Weezer’s Return From The Commercial Mainstream Is Strong, But Suspiciously…Commerical
By Jeff Feuerhaken
Weezer is back with yet another entry into the “self-titled” series with the eponymous “White Album“. This is an album that many have hoped would be a return to form in the vein of their previous self-titled efforts. Fans of the band have long hoped for the band to alter their career course trajectory back towards the familiar beloved sounds of “The Blue Album”, and perhaps to a lesser extent, “The Green Album“. The past few albums have featured a Weezer that seemed to be constantly vying for mainstream relevance, and in a way, they’ve succeeded. However, the music contained in these albums have been a point of contention among the band’s oldest and most devoted fans. These are the ones who have been hoping for the band to abandon the more commercial sound for a return to their relative roots with “The White Album“. So now that the album is out, what’s the verdict? For the most part, I think the fans are getting exactly what they asked for, meaning that there are definite sonic similarities to the “The Blue Album“, etc. However, the evolved, updated rendition on this sound is somehow, well, commercial.
Allow me to explain. It’s not necessarily that the band is holding their finger to the pulse of what is contemporary and following along, it’s just that this version of Weezer puts out certain songs that sound like they’d be right at home in a McDonald’s or Coca-Cola commercial. I’m talking simple piano riffs (which there are A LOT of here) and mellow, catchy, easily digestible melodies that are universally inoffensive, if unremarkable. In the humble opinion of yours truly, these songs are the moments where “The White Album” falters. But let me also state that there are just as many moments on the album that successfully capture the Weezer vibe that catapulted the band into a radio and video success in the 90’s. The album’s opener, “California Kids“, is what you would hope to hear if The Beach Boys in their prime had hopped into a Delorean, gunned it for 88 mph, and time traveled to a modern-day recording studio. The choruses in this song (and most of the album, for that matter) are memorable, even hummable. Vocal melodies have always been Weezer’s strong suit, and Rivers Cuomo sounds better than ever. Other strong tracks on the album are the Buddy Holly-ish “Summer Elaine And Drunk Dori“, the palm-muted, half-time number “Do You Wanna Get High?“, and the closer “Endless Bummer“, which is a slow-burn build from acoustic chillness to a full bore rock out ending.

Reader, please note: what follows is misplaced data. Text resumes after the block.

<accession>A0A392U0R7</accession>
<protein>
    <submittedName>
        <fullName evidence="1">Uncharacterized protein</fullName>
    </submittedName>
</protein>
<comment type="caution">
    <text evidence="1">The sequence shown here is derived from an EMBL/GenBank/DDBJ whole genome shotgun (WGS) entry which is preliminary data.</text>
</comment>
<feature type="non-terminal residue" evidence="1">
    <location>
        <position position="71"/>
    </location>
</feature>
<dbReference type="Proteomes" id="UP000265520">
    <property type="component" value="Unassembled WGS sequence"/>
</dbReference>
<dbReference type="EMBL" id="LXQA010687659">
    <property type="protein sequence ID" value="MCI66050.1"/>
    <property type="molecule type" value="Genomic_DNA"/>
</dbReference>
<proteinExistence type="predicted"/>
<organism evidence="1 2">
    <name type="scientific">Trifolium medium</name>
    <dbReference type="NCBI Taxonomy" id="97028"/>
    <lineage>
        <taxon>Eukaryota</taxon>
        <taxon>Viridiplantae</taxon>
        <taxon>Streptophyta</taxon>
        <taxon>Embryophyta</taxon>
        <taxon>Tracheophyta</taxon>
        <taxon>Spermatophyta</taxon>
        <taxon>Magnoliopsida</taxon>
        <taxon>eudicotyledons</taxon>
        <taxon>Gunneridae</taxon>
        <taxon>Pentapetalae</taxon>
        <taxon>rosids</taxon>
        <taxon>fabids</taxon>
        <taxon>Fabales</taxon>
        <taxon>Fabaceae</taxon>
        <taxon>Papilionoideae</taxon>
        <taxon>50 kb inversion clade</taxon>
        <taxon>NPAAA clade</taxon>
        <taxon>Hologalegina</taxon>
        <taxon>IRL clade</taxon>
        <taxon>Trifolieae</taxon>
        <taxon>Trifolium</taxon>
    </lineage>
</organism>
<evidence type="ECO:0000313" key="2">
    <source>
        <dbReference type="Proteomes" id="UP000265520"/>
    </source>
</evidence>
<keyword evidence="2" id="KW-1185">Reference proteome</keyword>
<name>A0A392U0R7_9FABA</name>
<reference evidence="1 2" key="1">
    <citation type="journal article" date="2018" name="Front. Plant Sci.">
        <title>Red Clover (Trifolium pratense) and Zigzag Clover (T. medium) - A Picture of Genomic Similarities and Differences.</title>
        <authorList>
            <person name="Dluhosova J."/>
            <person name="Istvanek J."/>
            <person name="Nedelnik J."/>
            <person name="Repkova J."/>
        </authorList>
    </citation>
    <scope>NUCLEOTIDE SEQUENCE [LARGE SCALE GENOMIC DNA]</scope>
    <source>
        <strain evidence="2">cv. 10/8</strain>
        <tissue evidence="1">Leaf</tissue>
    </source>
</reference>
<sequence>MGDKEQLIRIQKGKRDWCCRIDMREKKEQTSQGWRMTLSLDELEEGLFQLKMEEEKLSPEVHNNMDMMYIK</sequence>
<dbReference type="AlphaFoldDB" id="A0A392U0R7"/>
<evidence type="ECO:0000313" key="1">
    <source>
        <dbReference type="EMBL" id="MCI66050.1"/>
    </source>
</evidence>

The three featured tracks that have been given the music video treatment, “Thank God For Girls“, “King Of The World“, and “L.A. Girlz“, are not as strong as some of the other material on the album. These songs bring to mind some of the more recent Weezer releases. But if music videos of things happening in super slow motion are your thing, you are in for a treat. Overall, “The White Album” has a lot of good things going for it. I would rate it as one of the band’s stronger releases. Some of it works for me, but some of it does not. I can get down with the classic Weezerishness of “California Kids“, but I can’t listen to “(Girl We Got A) Good Thing” without picturing a commercial for Old Navy or something. If you are one of the classic die hard Weezer fans I was talking about earlier, or if you are a younger, more recent follower to the band, I’m sure you’ll find something you like on “The White Album“. And if you’re an ad exec for Coca-Cola, get to work on some licensing deals. You’re welcome, but gimme my cut.
Score: 5/8 stars
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